It’s telling, perhaps, that Samsung recently announced a royalty-free alternative to Dolby Vision that also applies a layer of so-called ‘dynamic metadata’ (scene-by-scene instructions) to an HDR10 stream. While Amazon is promising support for this new ‘HDR10+’ system, though, other TV hardware brands beyond Samsung have yet to commit to it, and it’s not included in the existing Ultra HD Blu-ray specifications.
We’re not necessarily saying here that your next TV and 4K Blu-ray player absolutely definitely must have Dolby Vision support. The format still, after all, has to work within the brightness and color limitations of any TV it’s applied to, and there are non-Dolby Vision TVs out there which are either (in Samsung’s case in particular) capable of delivering color and brightness levels beyond those possible from any current Dolby Vision TV; or which use HDR10 processing systems created in conjunction with Hollywood itself (in Panasonic’s case).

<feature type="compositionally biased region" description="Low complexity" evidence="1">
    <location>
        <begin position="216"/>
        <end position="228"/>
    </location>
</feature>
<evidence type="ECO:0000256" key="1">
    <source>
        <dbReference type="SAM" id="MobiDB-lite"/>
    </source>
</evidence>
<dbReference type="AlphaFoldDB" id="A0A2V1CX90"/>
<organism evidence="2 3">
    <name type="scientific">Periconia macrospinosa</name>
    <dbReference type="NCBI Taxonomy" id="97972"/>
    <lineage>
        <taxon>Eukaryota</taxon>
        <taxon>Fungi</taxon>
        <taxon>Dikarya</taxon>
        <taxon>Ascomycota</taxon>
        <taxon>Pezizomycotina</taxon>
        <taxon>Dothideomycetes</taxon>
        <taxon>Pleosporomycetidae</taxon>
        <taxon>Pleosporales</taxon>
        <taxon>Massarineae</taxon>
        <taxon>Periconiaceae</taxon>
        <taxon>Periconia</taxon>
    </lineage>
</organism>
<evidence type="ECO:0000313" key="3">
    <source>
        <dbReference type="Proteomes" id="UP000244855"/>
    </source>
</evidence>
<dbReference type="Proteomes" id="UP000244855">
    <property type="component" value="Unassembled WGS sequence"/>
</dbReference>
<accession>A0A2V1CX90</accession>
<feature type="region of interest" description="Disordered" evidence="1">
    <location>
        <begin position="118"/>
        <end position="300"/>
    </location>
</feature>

It’s also the case that Dolby Vision Ultra HD Blu-rays are still not looking set to be particularly numerous, despite the format’s ‘official’ launch.
What certainly does no longer seem in doubt from having seen Dolby Vision in action from a 4K Blu-ray, though, is that it does an incredible job of getting the absolute best out of any screen it comes into contact with. And with a technology as confusing and frankly error-strewn as HDR is right now, that’s a pretty big deal.
- Want a concise rundown of the differences between HDR10 and Dolby Vision? Here’s our complete guide on HDR10 vs Dolby Vision